Yaroslav: The idea of creation of group at us was for a long time. Only in the beginning of 2009 we managed to all to gather and try the forces. All of us for a long time each other knew and consequently already nominees of musicians have been completed. There was the most important question and who will sing? And here on one of concerts our guitarist Vyacheslav has acquainted me with Natalia and through not which time, we have broken to rehearsals.
Would you say those same influences still help to shape the new material?
Nataly: Yes, of course. However, we are not standing at the same place. Music is alive being. It varies, it adapts to new conditions, it develops and improved. Lots of our tracks are not similar against each other as sometimes happens in families – brothers and sisters are very different they have different characters and absolutely different appearance.
Yaroslav: Initially nobody influenced us and I think, as now influence of whom or is minimum. When we only started to rehearse and think out tracks, we had no special concept, as well as that we will do, all is pure intuitively. I think that that moment will come soon that we already will start to influence some groups. Though it is unconditional in the world there is a weight of talented collectives. It is necessary to think. Now there comes autumn, and this season to me always the beginning-middle of September was pleasant especially. It such sad and melancholic, moderately depressive and romantic. I like to sit one not far from the house in park before lake, on to dream, on to think. The loneliness moves me to musical progress in respect of a music and material writing. Sometimes also I am am attacked by depression and I forget about all.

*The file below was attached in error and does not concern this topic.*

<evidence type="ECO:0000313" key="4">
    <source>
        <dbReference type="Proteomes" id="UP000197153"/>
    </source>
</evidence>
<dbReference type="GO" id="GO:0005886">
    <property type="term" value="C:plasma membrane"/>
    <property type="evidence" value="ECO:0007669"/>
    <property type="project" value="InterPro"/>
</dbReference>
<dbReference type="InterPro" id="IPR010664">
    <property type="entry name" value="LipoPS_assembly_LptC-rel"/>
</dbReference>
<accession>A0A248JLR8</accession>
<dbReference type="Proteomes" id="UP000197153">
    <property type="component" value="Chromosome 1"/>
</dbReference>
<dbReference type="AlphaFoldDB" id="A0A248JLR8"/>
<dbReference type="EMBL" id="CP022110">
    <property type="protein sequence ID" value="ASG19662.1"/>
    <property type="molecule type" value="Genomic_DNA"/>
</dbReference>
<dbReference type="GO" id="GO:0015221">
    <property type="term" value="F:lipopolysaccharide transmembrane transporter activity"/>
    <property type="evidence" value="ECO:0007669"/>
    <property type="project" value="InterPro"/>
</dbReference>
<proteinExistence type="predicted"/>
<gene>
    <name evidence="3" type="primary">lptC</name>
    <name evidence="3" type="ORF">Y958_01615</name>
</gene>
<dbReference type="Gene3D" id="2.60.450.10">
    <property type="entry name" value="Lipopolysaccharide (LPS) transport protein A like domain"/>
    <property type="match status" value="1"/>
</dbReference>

What are your aims? Is there a longtime dream you’d like to fulfill?
Nataly: To subdue the Everest and to make travel around the world. As to music … I am still in that fine condition when music is a language with help of which you can express your private world, tell something that is very important for you. As a matter of fact, I think that it is the highest creativity point from which the majority of musicians are begin, as paradoxical it isn’t be. But then become sad processes which put commercial success above internal freedom. I understand that it can seems very fondly, but, to my mind, the sense of creativity is consist of freedom of expression. And, of course, at is great happiness when your inwardness are understood and divided, when with the help of your imagination and your self-expression you can open something new to other people, and together you find the way to your own internal free “I”.